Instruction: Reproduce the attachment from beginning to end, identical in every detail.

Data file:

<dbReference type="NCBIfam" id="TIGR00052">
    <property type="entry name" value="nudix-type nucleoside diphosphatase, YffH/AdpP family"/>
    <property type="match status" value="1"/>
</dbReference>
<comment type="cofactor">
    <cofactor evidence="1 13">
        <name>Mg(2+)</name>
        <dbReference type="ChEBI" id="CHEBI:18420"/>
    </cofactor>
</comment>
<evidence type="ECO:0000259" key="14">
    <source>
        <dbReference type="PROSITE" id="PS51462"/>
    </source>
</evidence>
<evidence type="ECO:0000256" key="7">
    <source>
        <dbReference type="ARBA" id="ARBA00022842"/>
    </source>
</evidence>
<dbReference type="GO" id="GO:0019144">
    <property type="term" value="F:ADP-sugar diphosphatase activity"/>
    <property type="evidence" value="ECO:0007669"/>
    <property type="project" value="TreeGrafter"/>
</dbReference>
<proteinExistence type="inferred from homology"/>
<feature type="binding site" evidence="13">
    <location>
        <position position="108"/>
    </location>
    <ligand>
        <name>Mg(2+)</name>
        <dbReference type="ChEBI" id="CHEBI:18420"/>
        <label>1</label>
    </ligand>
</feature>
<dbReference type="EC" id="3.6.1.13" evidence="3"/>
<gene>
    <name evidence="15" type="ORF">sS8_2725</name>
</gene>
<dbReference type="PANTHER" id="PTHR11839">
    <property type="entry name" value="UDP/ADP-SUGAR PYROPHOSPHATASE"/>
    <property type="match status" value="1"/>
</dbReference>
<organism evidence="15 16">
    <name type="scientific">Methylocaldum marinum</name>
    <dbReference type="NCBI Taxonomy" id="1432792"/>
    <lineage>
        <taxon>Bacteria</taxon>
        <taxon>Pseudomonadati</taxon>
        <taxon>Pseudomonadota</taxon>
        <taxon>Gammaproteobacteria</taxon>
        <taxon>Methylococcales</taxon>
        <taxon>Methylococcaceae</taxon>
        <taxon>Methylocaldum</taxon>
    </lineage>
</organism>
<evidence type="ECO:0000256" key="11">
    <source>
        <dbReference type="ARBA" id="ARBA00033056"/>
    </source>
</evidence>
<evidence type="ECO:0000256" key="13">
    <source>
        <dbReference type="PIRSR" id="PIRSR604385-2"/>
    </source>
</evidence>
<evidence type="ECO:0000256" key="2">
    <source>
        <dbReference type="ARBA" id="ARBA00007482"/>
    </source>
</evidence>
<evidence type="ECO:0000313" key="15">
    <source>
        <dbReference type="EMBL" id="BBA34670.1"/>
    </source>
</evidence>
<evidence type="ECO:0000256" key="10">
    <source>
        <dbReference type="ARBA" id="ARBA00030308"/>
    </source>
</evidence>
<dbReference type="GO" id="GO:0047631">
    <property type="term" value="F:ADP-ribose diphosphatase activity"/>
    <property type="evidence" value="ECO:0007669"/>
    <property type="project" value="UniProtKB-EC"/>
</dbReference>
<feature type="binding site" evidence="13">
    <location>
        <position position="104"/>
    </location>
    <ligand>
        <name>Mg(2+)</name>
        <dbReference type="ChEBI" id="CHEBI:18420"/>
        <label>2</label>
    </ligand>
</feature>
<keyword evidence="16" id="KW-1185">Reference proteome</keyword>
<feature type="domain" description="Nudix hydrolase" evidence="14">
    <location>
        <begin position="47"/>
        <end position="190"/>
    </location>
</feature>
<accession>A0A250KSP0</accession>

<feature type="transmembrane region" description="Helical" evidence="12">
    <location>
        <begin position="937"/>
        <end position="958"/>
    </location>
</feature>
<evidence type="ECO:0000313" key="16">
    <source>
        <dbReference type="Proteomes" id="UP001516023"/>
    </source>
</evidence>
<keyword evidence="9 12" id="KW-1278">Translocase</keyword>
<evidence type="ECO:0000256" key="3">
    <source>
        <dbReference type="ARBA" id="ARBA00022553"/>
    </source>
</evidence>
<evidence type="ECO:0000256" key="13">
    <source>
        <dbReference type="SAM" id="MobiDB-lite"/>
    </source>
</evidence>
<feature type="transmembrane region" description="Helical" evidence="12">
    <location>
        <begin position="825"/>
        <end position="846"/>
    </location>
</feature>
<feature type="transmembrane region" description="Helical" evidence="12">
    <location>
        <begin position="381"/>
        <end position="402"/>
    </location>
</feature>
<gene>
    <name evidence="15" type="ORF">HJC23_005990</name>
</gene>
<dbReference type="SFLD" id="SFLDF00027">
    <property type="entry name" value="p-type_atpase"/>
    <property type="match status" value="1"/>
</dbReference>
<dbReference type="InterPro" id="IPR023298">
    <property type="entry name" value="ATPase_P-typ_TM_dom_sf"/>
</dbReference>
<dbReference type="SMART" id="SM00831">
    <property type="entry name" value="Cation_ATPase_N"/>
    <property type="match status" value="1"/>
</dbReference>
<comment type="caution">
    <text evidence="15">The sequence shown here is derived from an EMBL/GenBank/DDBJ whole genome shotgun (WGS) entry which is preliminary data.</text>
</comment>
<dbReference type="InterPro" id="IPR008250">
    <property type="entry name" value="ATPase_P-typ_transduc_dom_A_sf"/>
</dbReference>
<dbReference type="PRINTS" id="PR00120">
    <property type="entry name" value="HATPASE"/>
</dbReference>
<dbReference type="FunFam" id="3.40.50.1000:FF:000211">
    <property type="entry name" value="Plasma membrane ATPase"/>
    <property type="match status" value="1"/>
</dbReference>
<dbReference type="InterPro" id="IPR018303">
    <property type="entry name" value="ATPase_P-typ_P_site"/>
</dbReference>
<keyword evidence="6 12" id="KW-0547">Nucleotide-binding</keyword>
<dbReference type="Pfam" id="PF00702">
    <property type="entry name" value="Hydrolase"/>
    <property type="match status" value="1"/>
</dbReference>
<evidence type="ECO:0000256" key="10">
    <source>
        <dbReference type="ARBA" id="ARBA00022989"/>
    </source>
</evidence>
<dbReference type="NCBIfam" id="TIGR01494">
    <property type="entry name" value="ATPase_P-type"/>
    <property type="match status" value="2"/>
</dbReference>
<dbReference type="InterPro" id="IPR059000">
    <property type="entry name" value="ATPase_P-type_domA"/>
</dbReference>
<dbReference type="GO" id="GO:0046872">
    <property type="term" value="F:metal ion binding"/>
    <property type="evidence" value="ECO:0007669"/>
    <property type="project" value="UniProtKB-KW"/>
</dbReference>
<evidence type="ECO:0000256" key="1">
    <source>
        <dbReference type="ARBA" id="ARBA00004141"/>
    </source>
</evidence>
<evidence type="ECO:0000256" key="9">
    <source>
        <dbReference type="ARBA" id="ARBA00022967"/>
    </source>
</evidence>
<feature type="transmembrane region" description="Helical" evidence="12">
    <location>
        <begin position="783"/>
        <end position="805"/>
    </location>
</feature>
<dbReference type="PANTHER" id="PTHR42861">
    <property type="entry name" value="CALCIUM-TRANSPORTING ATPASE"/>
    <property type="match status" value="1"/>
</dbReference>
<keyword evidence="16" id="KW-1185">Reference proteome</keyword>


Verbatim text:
<dbReference type="NCBIfam" id="TIGR00052">
    <property type="entry name" value="nudix-type nucleoside diphosphatase, YffH/AdpP family"/>
    <property type="match status" value="1"/>
</dbReference>
<comment type="cofactor">
    <cofactor evidence="1 13">
        <name>Mg(2+)</name>
        <dbReference type="ChEBI" id="CHEBI:18420"/>
    </cofactor>
</comment>
<evidence type="ECO:0000259" key="14">
    <source>
        <dbReference type="PROSITE" id="PS51462"/>
    </source>
</evidence>
<evidence type="ECO:0000256" key="7">
    <source>
        <dbReference type="ARBA" id="ARBA00022842"/>
    </source>
</evidence>
<dbReference type="GO" id="GO:0019144">
    <property type="term" value="F:ADP-sugar diphosphatase activity"/>
    <property type="evidence" value="ECO:0007669"/>
    <property type="project" value="TreeGrafter"/>
</dbReference>
<proteinExistence type="inferred from homology"/>
<feature type="binding site" evidence="13">
    <location>
        <position position="108"/>
    </location>
    <ligand>
        <name>Mg(2+)</name>
        <dbReference type="ChEBI" id="CHEBI:18420"/>
        <label>1</label>
    </ligand>
</feature>
<dbReference type="EC" id="3.6.1.13" evidence="3"/>
<gene>
    <name evidence="15" type="ORF">sS8_2725</name>
</gene>
<dbReference type="PANTHER" id="PTHR11839">
    <property type="entry name" value="UDP/ADP-SUGAR PYROPHOSPHATASE"/>
    <property type="match status" value="1"/>
</dbReference>
<organism evidence="15 16">
    <name type="scientific">Methylocaldum marinum</name>
    <dbReference type="NCBI Taxonomy" id="1432792"/>
    <lineage>
        <taxon>Bacteria</taxon>
        <taxon>Pseudomonadati</taxon>
        <taxon>Pseudomonadota</taxon>
        <taxon>Gammaproteobacteria</taxon>
        <taxon>Methylococcales</taxon>
        <taxon>Methylococcaceae</taxon>
        <taxon>Methylocaldum</taxon>
    </lineage>
</organism>
<evidence type="ECO:0000256" key="11">
    <source>
        <dbReference type="ARBA" id="ARBA00033056"/>
    </source>
</evidence>
<evidence type="ECO:0000256" key="13">
    <source>
        <dbReference type="PIRSR" id="PIRSR604385-2"/>
    </source>
</evidence>
<evidence type="ECO:0000256" key="2">
    <source>
        <dbReference type="ARBA" id="ARBA00007482"/>
    </source>
</evidence>
<evidence type="ECO:0000313" key="15">
    <source>
        <dbReference type="EMBL" id="BBA34670.1"/>
    </source>
</evidence>
<evidence type="ECO:0000256" key="10">
    <source>
        <dbReference type="ARBA" id="ARBA00030308"/>
    </source>
</evidence>
<dbReference type="GO" id="GO:0047631">
    <property type="term" value="F:ADP-ribose diphosphatase activity"/>
    <property type="evidence" value="ECO:0007669"/>
    <property type="project" value="UniProtKB-EC"/>
</dbReference>
<feature type="binding site" evidence="13">
    <location>
        <position position="104"/>
    </location>
    <ligand>
        <name>Mg(2+)</name>
        <dbReference type="ChEBI" id="CHEBI:18420"/>
        <label>2</label>
    </ligand>
</feature>
<keyword evidence="16" id="KW-1185">Reference proteome</keyword>
<feature type="domain" description="Nudix hydrolase" evidence="14">
    <location>
        <begin position="47"/>
        <end position="190"/>
    </location>
</feature>
<accession>A0A250KSP0</accession>

<feature type="transmembrane region" description="Helical" evidence="12">
    <location>
        <begin position="937"/>
        <end position="958"/>
    </location>
</feature>
<evidence type="ECO:0000313" key="16">
    <source>
        <dbReference type="Proteomes" id="UP001516023"/>
    </source>
</evidence>
<keyword evidence="9 12" id="KW-1278">Translocase</keyword>
<evidence type="ECO:0000256" key="3">
    <source>
        <dbReference type="ARBA" id="ARBA00022553"/>
    </source>
</evidence>
<evidence type="ECO:0000256" key="13">
    <source>
        <dbReference type="SAM" id="MobiDB-lite"/>
    </source>
</evidence>
<feature type="transmembrane region" description="Helical" evidence="12">
    <location>
        <begin position="825"/>
        <end position="846"/>
    </location>
</feature>
<feature type="transmembrane region" description="Helical" evidence="12">
    <location>
        <begin position="381"/>
        <end position="402"/>
    </location>
</feature>
<gene>
    <name evidence="15" type="ORF">HJC23_005990</name>
</gene>
<dbReference type="SFLD" id="SFLDF00027">
    <property type="entry name" value="p-type_atpase"/>
    <property type="match status" value="1"/>
</dbReference>
<dbReference type="InterPro" id="IPR023298">
    <property type="entry name" value="ATPase_P-typ_TM_dom_sf"/>
</dbReference>
<dbReference type="SMART" id="SM00831">
    <property type="entry name" value="Cation_ATPase_N"/>
    <property type="match status" value="1"/>
</dbReference>
<comment type="caution">
    <text evidence="15">The sequence shown here is derived from an EMBL/GenBank/DDBJ whole genome shotgun (WGS) entry which is preliminary data.</text>
</comment>
<dbReference type="InterPro" id="IPR008250">
    <property type="entry name" value="ATPase_P-typ_transduc_dom_A_sf"/>
</dbReference>
<dbReference type="PRINTS" id="PR00120">
    <property type="entry name" value="HATPASE"/>
</dbReference>
<dbReference type="FunFam" id="3.40.50.1000:FF:000211">
    <property type="entry name" value="Plasma membrane ATPase"/>
    <property type="match status" value="1"/>
</dbReference>
<dbReference type="InterPro" id="IPR018303">
    <property type="entry name" value="ATPase_P-typ_P_site"/>
</dbReference>
<keyword evidence="6 12" id="KW-0547">Nucleotide-binding</keyword>
<dbReference type="Pfam" id="PF00702">
    <property type="entry name" value="Hydrolase"/>
    <property type="match status" value="1"/>
</dbReference>
<evidence type="ECO:0000256" key="10">
    <source>
        <dbReference type="ARBA" id="ARBA00022989"/>
    </source>
</evidence>
<dbReference type="NCBIfam" id="TIGR01494">
    <property type="entry name" value="ATPase_P-type"/>
    <property type="match status" value="2"/>
</dbReference>
<dbReference type="InterPro" id="IPR059000">
    <property type="entry name" value="ATPase_P-type_domA"/>
</dbReference>
<dbReference type="GO" id="GO:0046872">
    <property type="term" value="F:metal ion binding"/>
    <property type="evidence" value="ECO:0007669"/>
    <property type="project" value="UniProtKB-KW"/>
</dbReference>
<evidence type="ECO:0000256" key="1">
    <source>
        <dbReference type="ARBA" id="ARBA00004141"/>
    </source>
</evidence>
<evidence type="ECO:0000256" key="9">
    <source>
        <dbReference type="ARBA" id="ARBA00022967"/>
    </source>
</evidence>
<feature type="transmembrane region" description="Helical" evidence="12">
    <location>
        <begin position="783"/>
        <end position="805"/>
    </location>
</feature>
<dbReference type="PANTHER" id="PTHR42861">
    <property type="entry name" value="CALCIUM-TRANSPORTING ATPASE"/>
    <property type="match status" value="1"/>
</dbReference>
<keyword evidence="16" id="KW-1185">Reference proteome</keyword>